Rabbi Isaac Arama and Aristotle

One of the remarkable characteristics of the medieval Spanish Jewish community was the confidence to weave philosophical teachings into biblical commentary. One of the exemplary voices in this genre was Rabbi Isaac ben Moses Arama, a 15th-century Talmudist, Kabbalist and commentator on the Spanish Bible. Rabbi Arama’s most famous work is called Akedat Yitzhak, a brilliant commentary on the Torah blending classical rabbinical sources and philosophy, especially the works of the Greek philosopher Aristotle.

When he quotes Aristotle, Rabbi Arama does so to illustrate a moral teaching and lesson that helps us better understand complex verses or stories from the Torah.

In this week’s Torah portion – Parashat Vayehi – the book of Genesis ends, as does the life of Patriarch Jacob. In Genesis chapter 49, Jacob gathers his sons around his deathbed and, in poetic-prophetic language, tells them what awaits them in the future of their descendant.

When he talks about Simeon and Levi, he has very difficult words for them:

“Simeon and Levi are a pair, their weapons are tools of anarchy. May my person not be included in their council, may my being not be counted in their assembly. For when they are angry they kill men, and when they are happy they mutilate oxen. Cursed be their fierce anger, and their implacable anger. I will divide them in Jacob, and scatter them in Israel ”(Genesis 49: 5-7).

Jacob’s harsh words about Simeon and Levi are his final thoughts on their vengeful behavior against the residents of the city of Shekhem, in response to the rape of their sister Dina. While they thought they were defending their sister’s honor, Jacob did not approve of their behavior, for he felt it was inappropriate for a prophet of God to be suspected of assisting in violence and violence. looting.

Since their behavior was so repulsive to Jacob, why did he force, or perhaps even pray, that Simeon and Levi be “scattered throughout Israel”? Why spread their anger and their zeal?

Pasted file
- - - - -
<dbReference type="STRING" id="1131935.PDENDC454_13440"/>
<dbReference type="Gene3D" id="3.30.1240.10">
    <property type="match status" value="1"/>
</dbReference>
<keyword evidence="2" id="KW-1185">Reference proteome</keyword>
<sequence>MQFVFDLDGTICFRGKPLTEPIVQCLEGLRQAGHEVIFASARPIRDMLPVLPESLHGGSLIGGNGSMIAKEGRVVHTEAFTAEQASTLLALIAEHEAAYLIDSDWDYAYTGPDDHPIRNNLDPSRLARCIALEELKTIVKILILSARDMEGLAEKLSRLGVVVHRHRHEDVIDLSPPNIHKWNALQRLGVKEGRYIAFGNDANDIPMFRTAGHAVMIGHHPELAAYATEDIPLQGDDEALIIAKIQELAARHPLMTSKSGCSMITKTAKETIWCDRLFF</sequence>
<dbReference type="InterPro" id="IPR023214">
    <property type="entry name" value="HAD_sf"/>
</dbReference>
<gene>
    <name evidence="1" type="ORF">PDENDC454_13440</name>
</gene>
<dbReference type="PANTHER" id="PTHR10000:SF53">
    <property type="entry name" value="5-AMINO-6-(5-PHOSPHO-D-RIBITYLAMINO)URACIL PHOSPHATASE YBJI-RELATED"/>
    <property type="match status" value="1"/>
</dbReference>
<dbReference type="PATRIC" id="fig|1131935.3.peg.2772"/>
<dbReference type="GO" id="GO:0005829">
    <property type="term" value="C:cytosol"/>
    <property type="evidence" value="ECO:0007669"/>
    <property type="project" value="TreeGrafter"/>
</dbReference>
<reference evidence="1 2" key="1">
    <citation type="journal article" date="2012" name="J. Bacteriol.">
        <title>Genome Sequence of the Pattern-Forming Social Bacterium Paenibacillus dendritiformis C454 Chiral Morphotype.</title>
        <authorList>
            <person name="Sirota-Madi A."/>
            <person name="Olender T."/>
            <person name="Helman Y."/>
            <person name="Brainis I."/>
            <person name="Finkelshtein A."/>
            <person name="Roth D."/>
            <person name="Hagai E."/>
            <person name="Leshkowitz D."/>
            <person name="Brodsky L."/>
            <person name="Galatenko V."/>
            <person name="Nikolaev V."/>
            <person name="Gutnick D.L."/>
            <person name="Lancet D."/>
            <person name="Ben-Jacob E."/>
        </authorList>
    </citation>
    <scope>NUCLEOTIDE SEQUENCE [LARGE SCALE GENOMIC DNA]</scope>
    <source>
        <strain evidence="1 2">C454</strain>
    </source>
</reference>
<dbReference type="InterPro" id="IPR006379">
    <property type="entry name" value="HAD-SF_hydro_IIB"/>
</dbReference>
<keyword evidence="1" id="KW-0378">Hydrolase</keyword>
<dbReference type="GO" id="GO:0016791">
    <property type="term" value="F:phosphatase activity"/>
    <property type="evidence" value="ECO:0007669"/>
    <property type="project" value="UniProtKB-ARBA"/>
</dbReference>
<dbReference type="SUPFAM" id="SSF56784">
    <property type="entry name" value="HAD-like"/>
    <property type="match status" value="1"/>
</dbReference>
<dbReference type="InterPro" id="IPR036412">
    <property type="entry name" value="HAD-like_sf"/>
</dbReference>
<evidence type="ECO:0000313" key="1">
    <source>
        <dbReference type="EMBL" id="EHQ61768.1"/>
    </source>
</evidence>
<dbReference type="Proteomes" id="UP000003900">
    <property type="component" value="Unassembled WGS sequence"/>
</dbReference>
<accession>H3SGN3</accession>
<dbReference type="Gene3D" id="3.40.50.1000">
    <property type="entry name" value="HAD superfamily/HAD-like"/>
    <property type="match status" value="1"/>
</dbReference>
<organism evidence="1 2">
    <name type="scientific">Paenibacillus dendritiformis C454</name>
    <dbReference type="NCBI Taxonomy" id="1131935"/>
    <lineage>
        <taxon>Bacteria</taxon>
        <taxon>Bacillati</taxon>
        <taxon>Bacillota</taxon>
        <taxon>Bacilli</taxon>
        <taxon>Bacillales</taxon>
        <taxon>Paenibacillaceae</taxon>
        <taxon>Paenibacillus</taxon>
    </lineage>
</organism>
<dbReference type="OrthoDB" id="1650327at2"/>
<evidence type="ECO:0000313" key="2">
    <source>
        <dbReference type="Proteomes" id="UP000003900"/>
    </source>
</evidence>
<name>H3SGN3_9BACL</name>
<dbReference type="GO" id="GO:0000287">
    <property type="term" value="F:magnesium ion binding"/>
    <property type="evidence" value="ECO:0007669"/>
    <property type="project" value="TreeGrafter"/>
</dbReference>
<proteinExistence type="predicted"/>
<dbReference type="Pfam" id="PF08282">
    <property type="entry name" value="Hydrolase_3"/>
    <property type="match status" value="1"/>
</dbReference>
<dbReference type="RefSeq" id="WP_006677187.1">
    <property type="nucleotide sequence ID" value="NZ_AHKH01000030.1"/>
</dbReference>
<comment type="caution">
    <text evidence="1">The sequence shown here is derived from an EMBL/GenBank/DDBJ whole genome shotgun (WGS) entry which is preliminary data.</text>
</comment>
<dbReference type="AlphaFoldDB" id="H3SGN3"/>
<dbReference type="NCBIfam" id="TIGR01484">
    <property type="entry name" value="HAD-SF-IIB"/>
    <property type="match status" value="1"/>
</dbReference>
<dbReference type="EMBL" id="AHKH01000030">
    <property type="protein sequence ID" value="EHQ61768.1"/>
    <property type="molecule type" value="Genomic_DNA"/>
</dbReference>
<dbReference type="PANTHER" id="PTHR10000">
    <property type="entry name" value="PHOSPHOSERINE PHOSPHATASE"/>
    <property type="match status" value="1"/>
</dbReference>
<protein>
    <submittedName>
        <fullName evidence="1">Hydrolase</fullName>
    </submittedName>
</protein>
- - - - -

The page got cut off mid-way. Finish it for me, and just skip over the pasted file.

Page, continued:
In his commentary Akedat Yitzhak, Rabbi Arama addresses this question through the teachings of Aristotle:

Jacob is stating here a truth that Aristotle made public in his Book of Ethics. He teaches that anger and temper, although undesirable qualities, can sometimes prove useful in eliciting heroic behavior in human beings. Soldiers in combat are driven to bravery and courage by anger and indignation. This idea is also expressed in the Bible, in the prophet Isaiah, where God says, “My won arm has brought victory, and my won rage has been my help” (Isaiah 63: 5). In other words, anger in the extreme is detrimental, but in moderation can be helpful. Jacob had the same idea in mind. It was desirable that the qualities of anger and passion that had been concentrated in Simeon and Levi should be dispersed among all the tribes of Israel. All would share a part of it. A little spread everywhere would prove useful, but concentrated in one place, it would be dangerous.

Through the teachings of a Greek philosopher, Rabbi Arama turns what appears to be a curse from Jacob into a kind of positive blessing. He argues that their anger and passion were to be “dispersed in Israel,” for in dispersing and scattering them the sometimes necessary qualities of zeal, anger and passion could in fact serve as productive tools for all tribes of Israel. ‘Israel. Anger, passion, and zeal, when properly channeled and measured, might actually be a good thing. It is certainly not clear from the ordinary meaning of Jacob’s words, but Rabbi Arama is doing what many Sephardic-Spanish Bible commentators have done so well: find a deeper meaning, and even a lesson in life, in complex verses from the Torah, using wisdom from the library of thinkers from around the world outside of Judaism.

Rabbi Arama’s commentary is another brilliant reflection of the great teaching of Maimonides, the master of the mixture of Torah, philosophy and science: “Accept the truth from whatever source it comes. “

Concluding Note:

The above column brings us to the end of the book of Genesis. In our reading of the Torah “through the Sephardic lenses” we have so far seen examples of three remarkable medieval Sephardic commentators (Nachmanides, Abarbanel and Arama), two brilliant philosophers and thinkers (Maimonides and Benamozegh), two poems Sephardic and liturgical pieces (“Avraham Avinu” in Ladino and “Et Shaarei Ratson” – the Akedah poem) and four 20th century Sephardic rabbis and rulers (Rav Uziel, Rav Nissim, Rav Shalem and Hakham Raful). A fairly illustrious group, and we’ve only covered Genesis! Another four Torah books to go through and many more brilliant Sephardic minds through which to explore Torah.

Stay tuned for next week as we begin our Sephardic journey through the Book of Exodus. Until then, blessings and good wishes.

Shabbat Shalom

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